Scientists Just Made a Lightbulb That’s One Atom Thick
By creating a filament bright enough to be seen by the naked eye, scientists may have finally found a use for graphene—and it could change the future of computers.
It’s a finding that may change the way computers function in the coming decade.
Scientists at Columbia University have created a graphene filament that glows bright enough to be visible to the naked eye. It’s a massive step in finding a practical use for the material, which could make its way into microchips, displays, lightbulbs, and optical networks with everyday application.
James Hone, who leads the research group and has been working with graphene for eight years, says the breakthrough makes perfect sense. “To me, it’s just one of those things that makes complete sense after you see it, but you never would have thought about it ahead of time,” he said. “And that’s always a fun part of science.”
It’s an experience a lot of scientists have been hoping to have. Part of the problem in the decade since graphene was discovered has been finding a use. The latticework, two-dimensional structures are super strong, conductive, and cheap to make, but practical applications have been scarce and, so far, impractical.
But Columbia University’s Hone Group may have crossed that divide with its study, which began with South Korean partners. “The basic idea was to study the properties of this free suspended graphene and how hot you could get it,” said Hone, “and how heat would move through it. And the light emission was a bit fortuitous, at least at first.”
Hone gives credit for the initial research to the Koreans. “The first author, [Young Duck Kim], is a current postdoc with us,” he said. “Most of the work was done in Korea, so they came up with the original idea.”
Now that they’ve found the light-emitting properties, Hone says graphene could find its way into both lightbulb and computer chip markets in the future. In hindsight, he says, the similarities between graphene and tungsten, which is also used in lightbulbs, are obvious.
“The reason both are used is because they survive very, very high temperatures,” he said. “There are only a few metals that survive up to such high temperatures, and tungsten was one of them. However, carbon is another. Carbon was actually used in Edison’s first lightbulbs. And graphene is just a very pure crystalline form of carbon.”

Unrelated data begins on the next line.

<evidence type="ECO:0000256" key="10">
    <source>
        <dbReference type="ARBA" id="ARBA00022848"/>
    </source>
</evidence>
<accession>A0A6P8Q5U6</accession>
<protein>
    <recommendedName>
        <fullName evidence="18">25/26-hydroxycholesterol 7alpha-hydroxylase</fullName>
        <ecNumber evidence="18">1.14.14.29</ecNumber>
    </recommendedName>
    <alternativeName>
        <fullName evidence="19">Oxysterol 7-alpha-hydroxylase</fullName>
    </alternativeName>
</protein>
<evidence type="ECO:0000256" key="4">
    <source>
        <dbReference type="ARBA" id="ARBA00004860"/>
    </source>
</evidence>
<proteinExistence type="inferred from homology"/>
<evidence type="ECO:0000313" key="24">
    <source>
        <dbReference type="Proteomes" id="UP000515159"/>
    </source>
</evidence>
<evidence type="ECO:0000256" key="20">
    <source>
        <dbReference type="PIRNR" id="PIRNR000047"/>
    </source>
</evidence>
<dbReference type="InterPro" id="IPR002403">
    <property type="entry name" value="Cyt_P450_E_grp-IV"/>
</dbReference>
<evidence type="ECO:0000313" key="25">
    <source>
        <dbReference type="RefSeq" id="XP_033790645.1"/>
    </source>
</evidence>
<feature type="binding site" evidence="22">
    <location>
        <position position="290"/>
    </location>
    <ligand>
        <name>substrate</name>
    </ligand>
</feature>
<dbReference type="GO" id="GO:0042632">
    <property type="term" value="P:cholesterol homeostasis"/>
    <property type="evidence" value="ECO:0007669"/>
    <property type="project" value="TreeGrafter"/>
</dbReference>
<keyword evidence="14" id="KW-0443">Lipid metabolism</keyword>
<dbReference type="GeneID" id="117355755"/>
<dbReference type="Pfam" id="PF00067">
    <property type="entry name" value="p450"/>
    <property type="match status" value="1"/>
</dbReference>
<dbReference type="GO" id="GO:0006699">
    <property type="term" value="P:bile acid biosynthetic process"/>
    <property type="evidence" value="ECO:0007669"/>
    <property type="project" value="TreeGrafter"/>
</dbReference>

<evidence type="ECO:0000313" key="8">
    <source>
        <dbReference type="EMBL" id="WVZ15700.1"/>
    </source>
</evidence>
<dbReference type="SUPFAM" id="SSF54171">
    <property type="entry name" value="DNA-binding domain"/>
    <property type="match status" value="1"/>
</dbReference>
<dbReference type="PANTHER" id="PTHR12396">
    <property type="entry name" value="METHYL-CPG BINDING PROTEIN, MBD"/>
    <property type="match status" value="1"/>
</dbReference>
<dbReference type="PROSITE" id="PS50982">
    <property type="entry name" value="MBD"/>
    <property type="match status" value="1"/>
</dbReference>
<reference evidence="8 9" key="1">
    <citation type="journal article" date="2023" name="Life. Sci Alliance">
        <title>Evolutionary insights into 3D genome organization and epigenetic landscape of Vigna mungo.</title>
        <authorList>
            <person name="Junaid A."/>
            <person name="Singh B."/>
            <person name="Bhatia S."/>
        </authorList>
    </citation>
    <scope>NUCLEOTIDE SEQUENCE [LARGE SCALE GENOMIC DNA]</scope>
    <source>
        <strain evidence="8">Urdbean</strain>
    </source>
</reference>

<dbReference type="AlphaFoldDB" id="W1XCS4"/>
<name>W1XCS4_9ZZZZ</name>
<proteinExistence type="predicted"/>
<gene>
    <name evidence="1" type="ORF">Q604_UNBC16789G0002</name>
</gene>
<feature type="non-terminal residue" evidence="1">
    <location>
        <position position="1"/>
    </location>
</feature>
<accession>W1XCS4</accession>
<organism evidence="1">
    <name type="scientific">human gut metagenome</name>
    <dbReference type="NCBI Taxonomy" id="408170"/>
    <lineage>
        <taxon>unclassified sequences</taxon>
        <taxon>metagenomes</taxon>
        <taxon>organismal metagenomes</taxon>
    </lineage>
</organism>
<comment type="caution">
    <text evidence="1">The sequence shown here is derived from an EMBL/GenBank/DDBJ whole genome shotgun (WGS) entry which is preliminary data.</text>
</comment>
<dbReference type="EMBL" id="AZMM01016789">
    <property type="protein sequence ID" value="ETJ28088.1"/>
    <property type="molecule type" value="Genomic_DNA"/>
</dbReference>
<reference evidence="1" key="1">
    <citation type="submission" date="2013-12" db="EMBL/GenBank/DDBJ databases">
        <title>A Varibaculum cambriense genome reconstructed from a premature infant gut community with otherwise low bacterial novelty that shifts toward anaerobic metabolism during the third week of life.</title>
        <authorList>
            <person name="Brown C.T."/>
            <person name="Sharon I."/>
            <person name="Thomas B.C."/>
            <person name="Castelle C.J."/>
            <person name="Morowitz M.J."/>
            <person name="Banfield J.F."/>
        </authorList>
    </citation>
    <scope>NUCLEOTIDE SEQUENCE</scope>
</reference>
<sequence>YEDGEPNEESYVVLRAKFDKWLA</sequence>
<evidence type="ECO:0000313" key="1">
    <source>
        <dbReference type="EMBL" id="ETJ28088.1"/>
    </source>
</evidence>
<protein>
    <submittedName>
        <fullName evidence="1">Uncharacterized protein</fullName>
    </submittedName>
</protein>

But where tungsten falls short, graphene is a perfect solution: the small scale. “To me the interesting thing is that tungsten does not work in micro scale,” said Hone. “You just can’t get it hot enough.”
But graphene has proved it can get hot enough on a scale so small that it can fit on top of or adjacent to a silicon chip: “To have something that is only a couple micrometers on the side and an atom thick, and you can actually see the light with the naked eye at all, is pretty amazing,” he said.
Hone doesn’t think graphene will replace silicon but says the partnership between the two materials will be helpful in the future. “[Replacement] was some of the hope originally with graphene. But I think after 10 years of the basic physics of graphene, it’s shown that that’s really not going to happen. It’s going to be more complimentary to silicon.”
The scaled-up operation of the Columbia team’s findings, he says, could lead to breakthroughs in on-chip optical communication. “Right now we send communication over long distances through optical fibers,” he said. “Most of the Internet is sort of fiber optics, but within a chip all of the information is still electrical.”
So there’s kind of a worldwide push, Hone says, of “can we take that same fiber optic network, and have it route information around a computer chip also? And if you can do that, you can do things a lot faster for a lot less power, and you can much more easily have chips talk to the fibers.”
“One of the interesting things about graphene is it’s transparent, and it’s very bendable and flexible,” he said. If his team can scale up, graphene could also be used, Hone says, as “a screen, maybe in micro devices rather than in a larger scale.”
Either way, the findings mean more development is needed. But for Hone and his team, prospecting for value just got a little easier: “You can use it to generate light, you can use it to detect light…it’s kind of the material that can do everything.”